But then again, why would they? Democrats know that calling voters stupid is probably not a good way for them to go about winning office.

It's about as intelligent as calling Republicans Nazi's.


Anonymous said…
You can admit, PP, that the current administration (GWB) has a certain ... shall we say ... authoritarian quality, can you not?

Here's a great article about Bush and Karl Rove, written a few years ago by Ron Susskind and published in Esquire magazine.

Here's a passage from the article. (Warning: profanity)

"Eventually, I met with Rove. I arrived at his office a few minutes early, just in time to witness the Rove Treatment, which, like LBJ’s famous browbeating style, is becoming legend but is seldom reported. Rove’s assistant, Susan Ralston, said he’d be just a minute. She’s very nice, witty and polite. Over her shoulder was a small back room where a few young men were toiling away. I squeezed into a chair near the open door to Rove’s modest chamber, my back against his doorframe.

Inside, Rove was talking to an aide about some political stratagem in some state that had gone awry and a political operative who had displeased him. I paid it no mind and reviewed a jotted list of questions I hoped to ask. But after a moment, it was like ignoring a tornado flinging parked cars. "We will fuck him. Do you hear me? We will fuck him. We will ruin him. Like no one has ever fucked him!" As a reporter, you get around—curse words, anger, passionate intensity are not notable events—but the ferocity, the bellicosity, the violent imputations were, well, shocking. This went on without a break for a minute or two. Then the aide slipped out looking a bit ashen, and Rove, his face ruddy from the exertions of the past few moments, looked at me and smiled a gentle, Clarence-the-Angel smile. "Come on in."
Anonymous said…
"The closest slam that Republicans would use against Democrats of the same nature? Well, it's hard to cite an example, because it's not common."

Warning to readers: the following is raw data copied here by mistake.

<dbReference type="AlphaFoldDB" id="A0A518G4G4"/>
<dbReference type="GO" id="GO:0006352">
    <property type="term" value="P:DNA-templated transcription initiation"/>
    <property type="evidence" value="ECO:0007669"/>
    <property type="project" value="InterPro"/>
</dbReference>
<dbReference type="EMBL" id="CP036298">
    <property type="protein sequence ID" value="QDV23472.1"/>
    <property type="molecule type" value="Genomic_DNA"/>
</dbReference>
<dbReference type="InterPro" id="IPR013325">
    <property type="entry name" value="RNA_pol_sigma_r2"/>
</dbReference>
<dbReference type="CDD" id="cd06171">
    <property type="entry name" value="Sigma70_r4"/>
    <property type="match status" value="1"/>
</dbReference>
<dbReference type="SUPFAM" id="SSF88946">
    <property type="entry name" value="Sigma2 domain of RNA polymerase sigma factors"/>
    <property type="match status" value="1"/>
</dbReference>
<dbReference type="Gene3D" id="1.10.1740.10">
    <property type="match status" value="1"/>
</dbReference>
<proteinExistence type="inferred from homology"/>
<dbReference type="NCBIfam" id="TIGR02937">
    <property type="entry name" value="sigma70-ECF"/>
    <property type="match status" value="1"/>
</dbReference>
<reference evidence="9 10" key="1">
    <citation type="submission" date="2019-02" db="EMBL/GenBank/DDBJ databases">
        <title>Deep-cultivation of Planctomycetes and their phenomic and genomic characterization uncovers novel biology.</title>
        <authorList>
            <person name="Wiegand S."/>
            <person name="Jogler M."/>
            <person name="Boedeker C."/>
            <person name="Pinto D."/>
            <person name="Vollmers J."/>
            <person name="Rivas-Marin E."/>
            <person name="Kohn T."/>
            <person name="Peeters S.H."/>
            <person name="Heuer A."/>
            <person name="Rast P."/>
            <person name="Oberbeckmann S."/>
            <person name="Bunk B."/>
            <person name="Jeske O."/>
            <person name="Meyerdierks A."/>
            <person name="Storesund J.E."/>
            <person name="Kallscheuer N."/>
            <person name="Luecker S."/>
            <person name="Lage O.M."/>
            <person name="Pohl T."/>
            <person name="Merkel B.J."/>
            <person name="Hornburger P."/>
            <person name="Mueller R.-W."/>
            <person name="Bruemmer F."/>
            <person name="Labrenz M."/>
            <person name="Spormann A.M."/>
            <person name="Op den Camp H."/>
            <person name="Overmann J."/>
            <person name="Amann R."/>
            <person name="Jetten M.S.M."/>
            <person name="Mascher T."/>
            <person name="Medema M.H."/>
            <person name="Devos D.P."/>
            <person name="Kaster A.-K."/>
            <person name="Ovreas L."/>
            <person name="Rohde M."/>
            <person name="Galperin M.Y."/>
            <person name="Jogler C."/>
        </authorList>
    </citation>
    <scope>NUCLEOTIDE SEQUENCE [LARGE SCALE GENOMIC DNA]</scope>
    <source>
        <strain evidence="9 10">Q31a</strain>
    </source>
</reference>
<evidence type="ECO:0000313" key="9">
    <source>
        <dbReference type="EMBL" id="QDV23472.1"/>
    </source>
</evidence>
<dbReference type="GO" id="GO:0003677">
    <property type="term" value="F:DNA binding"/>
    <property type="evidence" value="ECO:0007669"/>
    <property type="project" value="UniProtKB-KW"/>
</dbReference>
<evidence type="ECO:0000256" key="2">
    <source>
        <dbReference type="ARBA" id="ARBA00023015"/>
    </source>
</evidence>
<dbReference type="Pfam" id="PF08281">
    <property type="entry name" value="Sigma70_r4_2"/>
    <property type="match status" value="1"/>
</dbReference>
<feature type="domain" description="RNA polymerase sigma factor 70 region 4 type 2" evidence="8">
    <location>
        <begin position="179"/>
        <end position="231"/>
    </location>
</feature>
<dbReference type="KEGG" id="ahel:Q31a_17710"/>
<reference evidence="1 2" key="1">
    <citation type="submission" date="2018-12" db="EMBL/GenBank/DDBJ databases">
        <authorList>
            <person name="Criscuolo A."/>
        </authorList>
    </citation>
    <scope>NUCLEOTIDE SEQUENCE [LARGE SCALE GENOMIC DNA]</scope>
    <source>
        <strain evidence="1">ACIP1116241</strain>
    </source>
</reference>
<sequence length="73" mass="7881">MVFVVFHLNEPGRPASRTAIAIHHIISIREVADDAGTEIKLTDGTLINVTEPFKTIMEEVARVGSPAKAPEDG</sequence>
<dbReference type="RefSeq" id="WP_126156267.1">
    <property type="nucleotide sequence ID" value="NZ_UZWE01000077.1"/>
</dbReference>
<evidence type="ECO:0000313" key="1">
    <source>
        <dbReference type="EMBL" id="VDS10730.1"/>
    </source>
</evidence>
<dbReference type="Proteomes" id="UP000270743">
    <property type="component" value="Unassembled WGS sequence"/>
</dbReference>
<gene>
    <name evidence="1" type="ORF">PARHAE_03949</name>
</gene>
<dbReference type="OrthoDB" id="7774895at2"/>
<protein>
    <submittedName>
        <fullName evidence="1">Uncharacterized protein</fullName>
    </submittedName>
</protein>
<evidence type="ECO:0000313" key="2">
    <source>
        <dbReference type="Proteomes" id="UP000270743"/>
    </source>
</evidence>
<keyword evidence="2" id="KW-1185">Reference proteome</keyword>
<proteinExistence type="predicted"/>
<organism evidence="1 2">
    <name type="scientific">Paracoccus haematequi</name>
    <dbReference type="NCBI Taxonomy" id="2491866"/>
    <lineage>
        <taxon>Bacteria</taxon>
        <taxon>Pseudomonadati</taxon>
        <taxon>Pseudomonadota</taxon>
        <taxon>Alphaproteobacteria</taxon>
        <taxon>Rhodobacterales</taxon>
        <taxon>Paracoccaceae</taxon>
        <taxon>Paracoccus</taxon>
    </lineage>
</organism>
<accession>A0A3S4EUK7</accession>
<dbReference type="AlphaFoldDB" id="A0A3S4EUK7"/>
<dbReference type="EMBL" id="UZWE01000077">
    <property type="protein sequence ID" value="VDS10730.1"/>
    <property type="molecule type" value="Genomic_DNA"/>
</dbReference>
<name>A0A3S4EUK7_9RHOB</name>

Are you serious? Do you listen to some of the whacked out talk radio shows? How about the family policy council comparing Tom Daschle to Saddam Hussein? What about some of your fellow SD bloggers?

I understand getting upset at low brow political attacks but you can’t honestly think that this only goes in one direction. If so, you are doing serious damage to your credibility.
Anonymous said…
This has to be about the funniest post I've seen on this blog.
PP said…
(I must have been cranky this AM after reading the Republicans as Nazi thing for about the umpteenth time.)

Regardless, (Anon) I could give a fart less about the babblings of conservative talk radio pandering to the lowest common denominator.

Their only job is to entertain. In the realm of legitimate political discussion, they're at the same level of Jerry Springer - bizarre broadcast antics only worth tuning in for an occasional laugh.

I gave up on Rush Limbaugh about a decade ago because it never was about anything other than what crazy thing was he going to say next.

I didn't see it myself, but if the FPC did compare Daschle to Hussein, then I would agree it wasn't one of their finer moments.

But then again, I'm the guy who doesn't think much of the RINO term either.

I'd rather illustrate why someone's thinking is incorrect than just slap a label on them.